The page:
North American Beaver

Basic Information:

Scientific Name: Castor canadensis

Habitat: North American beavers can be found in wooded areas throughout the United States, Canada, and northern Mexico.

Diet: North American beavers primarily eat tree bark and cambium. 

Size: 1 to 1.5 feet tall / 3 to 4 feet long

Weight: 24 to 71 pounds

Lifespan: 10.6 years according to AZA Species Survival Statistics

Distribution Map:

I.U.C.N. Conservation Status:

What does this mean?

Least Concern – a species determined by the International Union for Conservation of Nature (I.U.C.N.) to be pervasive, abundant, and thriving.

About North American Beavers:

Beavers are the largest rodent in North America and can be found across marshlands throughout the entire continent. They are the only species on the entire planet that are known for building dams to block waterways and create ponds. This is important for the health of the ecosystem, and also act as landscapes for the beavers to them build lodges in. These protective shelters are built partially in the water and can only be accessed through swimming up in to them. All of these construction activities require sticks and logs which beavers obtain by gnawing down trees in the area around them. They also have very smooth and waterproof fur that allows them to easily navigate between the land and water. This fur was very popular throughout the early days of America and beavers were almost hunted to extinction due to the high demand for their pelts among Europeans. Thankfully, hunting eventually slowed and beavers have since made a comeback.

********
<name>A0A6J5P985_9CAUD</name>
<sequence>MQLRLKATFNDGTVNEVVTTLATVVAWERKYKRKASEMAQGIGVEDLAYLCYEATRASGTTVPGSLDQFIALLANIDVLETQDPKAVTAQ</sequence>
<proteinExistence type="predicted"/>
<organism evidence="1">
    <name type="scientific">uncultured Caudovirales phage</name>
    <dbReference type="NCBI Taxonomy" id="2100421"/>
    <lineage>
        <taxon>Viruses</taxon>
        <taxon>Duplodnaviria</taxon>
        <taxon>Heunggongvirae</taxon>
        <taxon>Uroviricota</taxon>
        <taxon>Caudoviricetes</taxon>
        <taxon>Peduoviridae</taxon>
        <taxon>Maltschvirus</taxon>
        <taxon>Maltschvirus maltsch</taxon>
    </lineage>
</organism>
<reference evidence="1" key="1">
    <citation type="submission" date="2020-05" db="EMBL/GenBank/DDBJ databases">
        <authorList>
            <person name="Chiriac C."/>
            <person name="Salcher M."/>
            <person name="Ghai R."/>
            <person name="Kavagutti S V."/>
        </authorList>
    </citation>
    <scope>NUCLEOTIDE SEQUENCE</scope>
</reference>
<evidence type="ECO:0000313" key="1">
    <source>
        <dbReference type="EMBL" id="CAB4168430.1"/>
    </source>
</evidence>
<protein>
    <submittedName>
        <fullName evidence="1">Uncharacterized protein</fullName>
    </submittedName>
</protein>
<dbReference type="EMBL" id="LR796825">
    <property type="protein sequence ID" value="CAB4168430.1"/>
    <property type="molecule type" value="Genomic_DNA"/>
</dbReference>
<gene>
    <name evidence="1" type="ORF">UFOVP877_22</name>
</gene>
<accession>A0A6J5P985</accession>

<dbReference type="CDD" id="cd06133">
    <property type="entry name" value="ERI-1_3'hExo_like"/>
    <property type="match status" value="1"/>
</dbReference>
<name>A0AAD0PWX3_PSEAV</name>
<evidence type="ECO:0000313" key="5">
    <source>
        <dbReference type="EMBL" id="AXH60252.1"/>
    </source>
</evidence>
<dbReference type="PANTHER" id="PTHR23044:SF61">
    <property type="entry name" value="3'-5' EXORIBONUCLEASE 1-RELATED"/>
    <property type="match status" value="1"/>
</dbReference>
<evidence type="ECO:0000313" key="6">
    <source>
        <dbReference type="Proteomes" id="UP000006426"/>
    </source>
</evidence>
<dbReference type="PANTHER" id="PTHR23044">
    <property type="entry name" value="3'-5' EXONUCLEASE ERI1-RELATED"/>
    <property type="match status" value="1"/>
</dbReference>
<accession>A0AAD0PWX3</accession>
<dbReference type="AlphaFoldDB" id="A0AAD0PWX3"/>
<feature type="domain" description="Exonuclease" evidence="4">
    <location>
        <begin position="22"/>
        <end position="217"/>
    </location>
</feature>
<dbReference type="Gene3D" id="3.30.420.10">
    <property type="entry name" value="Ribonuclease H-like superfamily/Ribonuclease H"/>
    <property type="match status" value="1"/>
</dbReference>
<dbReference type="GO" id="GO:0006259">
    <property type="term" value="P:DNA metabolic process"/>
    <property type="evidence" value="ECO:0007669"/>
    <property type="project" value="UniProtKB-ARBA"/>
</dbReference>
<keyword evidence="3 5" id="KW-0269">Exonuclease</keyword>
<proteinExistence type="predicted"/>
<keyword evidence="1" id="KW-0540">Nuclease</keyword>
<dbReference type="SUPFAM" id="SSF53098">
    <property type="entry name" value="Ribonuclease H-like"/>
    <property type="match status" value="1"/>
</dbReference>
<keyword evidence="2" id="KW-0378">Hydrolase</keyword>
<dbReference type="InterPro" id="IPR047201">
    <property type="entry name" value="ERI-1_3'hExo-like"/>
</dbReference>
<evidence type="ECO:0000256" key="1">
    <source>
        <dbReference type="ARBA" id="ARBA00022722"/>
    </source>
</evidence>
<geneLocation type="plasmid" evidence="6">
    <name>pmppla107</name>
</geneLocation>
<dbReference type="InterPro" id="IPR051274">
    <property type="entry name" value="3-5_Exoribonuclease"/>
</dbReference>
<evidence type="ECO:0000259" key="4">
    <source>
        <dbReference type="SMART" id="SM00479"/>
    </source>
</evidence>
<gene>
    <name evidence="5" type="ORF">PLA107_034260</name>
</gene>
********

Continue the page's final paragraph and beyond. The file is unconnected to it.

Did You Know?!

  • Beaver’s front teeth are orange because their enamel contains iron to strengthen them and allow them to self sharpen as they gnaw on wood.
  • Beavers can shut their nose and ear valves to keep out water while submerged AND they have a set of transparent eyelids that function as goggles so that they can see underwater. These traits allow them to stay below the surface for 15 minutes without surfacing.
  • Beaver castoreum (or scent glands) were used as a tincture in some perfumes and occasionally as a food additive into the early 1900s.

The Utica Zoo will close at 3pm on 12/31 and will reopen with normal hours on 1/1!